William Lyon Mackenzie

Act of Union 

Rebellion in Upper Canada

William Lyon Mackenzie led a rag-tag contingent of 800 men down Yonge Street toward Toronto. Government loyalists dispersed the rebels with a few shots, ending Mackenzie's erratic attempt to overthrow the colonial government.

December 07, 1837

Act of Union 

John A. Macdonald and the Rebellion of 1837

John A. Macdonald's early professional career coincided with the rebellion in Upper Canada and subsequent border raids from the US. He was in Toronto in December 1837 where, as a militia private, he took part in the attack on the rebels at Montgomery's Tavern. In 1838, he attracted public notice by defending accused rebels, including Nils von Schoultz, leader of an attack on Prescott.

December 11, 1837

Act of Union 

Corps of Negroes

In the early 19th century, few Upper Canada militia units included Blacks. When the Mackenzie Rebellion broke out, the government welcomed Black men into the provincial forces. On 11 December 1837, a militia order authorized Captains Thomas Runchey and James Sears to raise a "corps of Negroes." Four days later, approximately 50 Blacks had joined the corps.

December 14, 1837

Act of Union 

Chenier Killed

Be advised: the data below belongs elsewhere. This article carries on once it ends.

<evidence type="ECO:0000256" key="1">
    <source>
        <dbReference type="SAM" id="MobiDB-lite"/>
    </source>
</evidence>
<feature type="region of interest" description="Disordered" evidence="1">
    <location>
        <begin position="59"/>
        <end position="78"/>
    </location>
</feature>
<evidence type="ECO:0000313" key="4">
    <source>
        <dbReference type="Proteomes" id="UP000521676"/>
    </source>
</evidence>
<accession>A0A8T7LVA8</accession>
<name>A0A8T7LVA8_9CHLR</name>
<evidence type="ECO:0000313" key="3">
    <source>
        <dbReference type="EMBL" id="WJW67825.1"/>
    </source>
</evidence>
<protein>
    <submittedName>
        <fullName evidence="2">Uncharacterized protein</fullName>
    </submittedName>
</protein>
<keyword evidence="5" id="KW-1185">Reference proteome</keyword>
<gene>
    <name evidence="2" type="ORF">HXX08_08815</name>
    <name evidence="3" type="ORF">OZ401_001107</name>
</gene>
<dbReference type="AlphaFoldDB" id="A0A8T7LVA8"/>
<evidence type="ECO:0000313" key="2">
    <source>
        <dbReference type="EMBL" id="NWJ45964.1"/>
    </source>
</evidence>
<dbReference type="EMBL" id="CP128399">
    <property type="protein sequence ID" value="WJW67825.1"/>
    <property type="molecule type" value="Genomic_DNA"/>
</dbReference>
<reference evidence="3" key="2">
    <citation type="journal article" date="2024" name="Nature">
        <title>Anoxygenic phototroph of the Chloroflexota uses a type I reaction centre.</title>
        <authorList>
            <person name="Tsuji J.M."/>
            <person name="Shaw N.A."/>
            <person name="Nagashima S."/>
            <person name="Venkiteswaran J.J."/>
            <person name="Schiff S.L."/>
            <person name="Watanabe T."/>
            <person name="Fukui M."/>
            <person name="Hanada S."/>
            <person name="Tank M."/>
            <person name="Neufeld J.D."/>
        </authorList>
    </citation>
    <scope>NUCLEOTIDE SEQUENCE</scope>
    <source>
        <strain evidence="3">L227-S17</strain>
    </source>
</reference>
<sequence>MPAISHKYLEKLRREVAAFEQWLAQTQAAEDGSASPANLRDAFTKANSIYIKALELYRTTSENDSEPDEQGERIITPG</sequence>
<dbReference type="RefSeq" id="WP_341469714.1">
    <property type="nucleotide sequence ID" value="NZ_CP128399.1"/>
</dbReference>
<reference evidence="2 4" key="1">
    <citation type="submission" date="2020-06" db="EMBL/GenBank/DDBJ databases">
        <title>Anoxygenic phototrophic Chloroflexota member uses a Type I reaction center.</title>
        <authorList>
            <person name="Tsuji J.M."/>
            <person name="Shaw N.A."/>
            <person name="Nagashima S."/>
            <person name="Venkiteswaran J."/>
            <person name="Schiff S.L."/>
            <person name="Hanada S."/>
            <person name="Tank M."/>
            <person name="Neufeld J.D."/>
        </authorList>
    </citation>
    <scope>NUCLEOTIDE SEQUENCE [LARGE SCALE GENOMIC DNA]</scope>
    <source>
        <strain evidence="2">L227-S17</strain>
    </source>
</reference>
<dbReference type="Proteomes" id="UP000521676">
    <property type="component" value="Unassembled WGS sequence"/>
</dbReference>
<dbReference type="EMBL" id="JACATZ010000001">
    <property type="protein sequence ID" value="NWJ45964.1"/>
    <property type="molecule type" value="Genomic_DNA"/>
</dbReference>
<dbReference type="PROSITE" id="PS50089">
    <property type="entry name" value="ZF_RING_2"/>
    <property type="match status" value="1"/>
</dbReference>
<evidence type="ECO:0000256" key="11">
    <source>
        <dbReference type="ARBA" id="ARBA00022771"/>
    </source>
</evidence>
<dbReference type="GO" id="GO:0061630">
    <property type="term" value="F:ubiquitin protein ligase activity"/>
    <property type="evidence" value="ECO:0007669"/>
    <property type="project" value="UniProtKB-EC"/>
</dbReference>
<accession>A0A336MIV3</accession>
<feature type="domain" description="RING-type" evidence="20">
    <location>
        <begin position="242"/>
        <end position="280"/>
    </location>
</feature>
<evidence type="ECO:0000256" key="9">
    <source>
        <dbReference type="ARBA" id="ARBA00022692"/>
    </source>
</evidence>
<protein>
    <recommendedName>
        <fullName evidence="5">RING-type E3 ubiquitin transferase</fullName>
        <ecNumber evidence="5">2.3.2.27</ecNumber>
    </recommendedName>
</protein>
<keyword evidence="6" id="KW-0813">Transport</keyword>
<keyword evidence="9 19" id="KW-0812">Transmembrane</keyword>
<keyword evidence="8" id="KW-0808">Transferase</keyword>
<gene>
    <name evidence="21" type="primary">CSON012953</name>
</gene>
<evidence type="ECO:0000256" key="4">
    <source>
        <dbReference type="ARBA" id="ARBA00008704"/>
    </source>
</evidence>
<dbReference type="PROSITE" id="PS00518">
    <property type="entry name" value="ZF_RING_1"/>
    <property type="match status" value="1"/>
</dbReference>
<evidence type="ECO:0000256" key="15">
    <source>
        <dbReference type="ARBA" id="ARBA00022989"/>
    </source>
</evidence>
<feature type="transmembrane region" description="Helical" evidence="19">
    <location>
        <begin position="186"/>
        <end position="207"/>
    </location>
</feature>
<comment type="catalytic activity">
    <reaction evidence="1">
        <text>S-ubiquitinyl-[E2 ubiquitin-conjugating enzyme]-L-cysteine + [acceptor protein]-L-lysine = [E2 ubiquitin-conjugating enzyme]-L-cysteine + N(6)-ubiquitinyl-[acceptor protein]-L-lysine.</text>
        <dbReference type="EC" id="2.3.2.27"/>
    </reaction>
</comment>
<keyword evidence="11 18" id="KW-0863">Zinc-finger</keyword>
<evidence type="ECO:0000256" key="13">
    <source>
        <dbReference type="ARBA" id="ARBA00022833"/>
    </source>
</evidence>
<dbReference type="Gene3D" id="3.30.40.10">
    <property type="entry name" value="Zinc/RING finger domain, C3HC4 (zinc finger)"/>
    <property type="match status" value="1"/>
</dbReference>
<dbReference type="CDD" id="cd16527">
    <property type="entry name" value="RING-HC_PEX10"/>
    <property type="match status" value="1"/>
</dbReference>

Patriote leader Jean-Olivier Chénier was killed in combat at St-Eustache.

December 14, 1837

Rebellions of 1837, Lower Canada

Act of Union 

Battle of St-Eustache

Sir John Colborne captured St-Eustache after fierce resistance by the Patriotes during the Lower Canada Rebellion.

January 05, 1838

Act of Union 

Hunter's Lodges

A US proclamation forbade Americans from joining in the fighting in the Upper and Lower Canada Rebellions. Some American sympathizers organized in secret societies, called Hunters' Lodges, to take part in cross-border attacks in support of the rebellions.

January 08, 1838

Act of Union 

Attack at Amherstburg

A Patriote attack against Amherstburg, Upper Canada (Ontario), was defeated by Canadian militiamen.

February 10, 1838

Battle of Saint-Eustache

Act of Union 

Constitution Suspended

The Constitution of 1791 was suspended in Lower Canada following the 1837 Rebellion. An "authoritarian" political body, the Special Council, was appointed in its stead. The second Rebellion in Lower Canada soon followed.

February 26, 1838

Act of Union 

Frères Chasseurs Attempt Invasion of Lower Canada

Rebel and Papineau supporter Robert Nelson gathered between 600 and 700 volunteers, the Société des frères Chasseurs (Hunters' Lodges), in an attempt to invade Lower Canada. Hunters' Lodges were the largest of the Secret Societies pledged to liberate the Canadian provinces from “British thralldom.”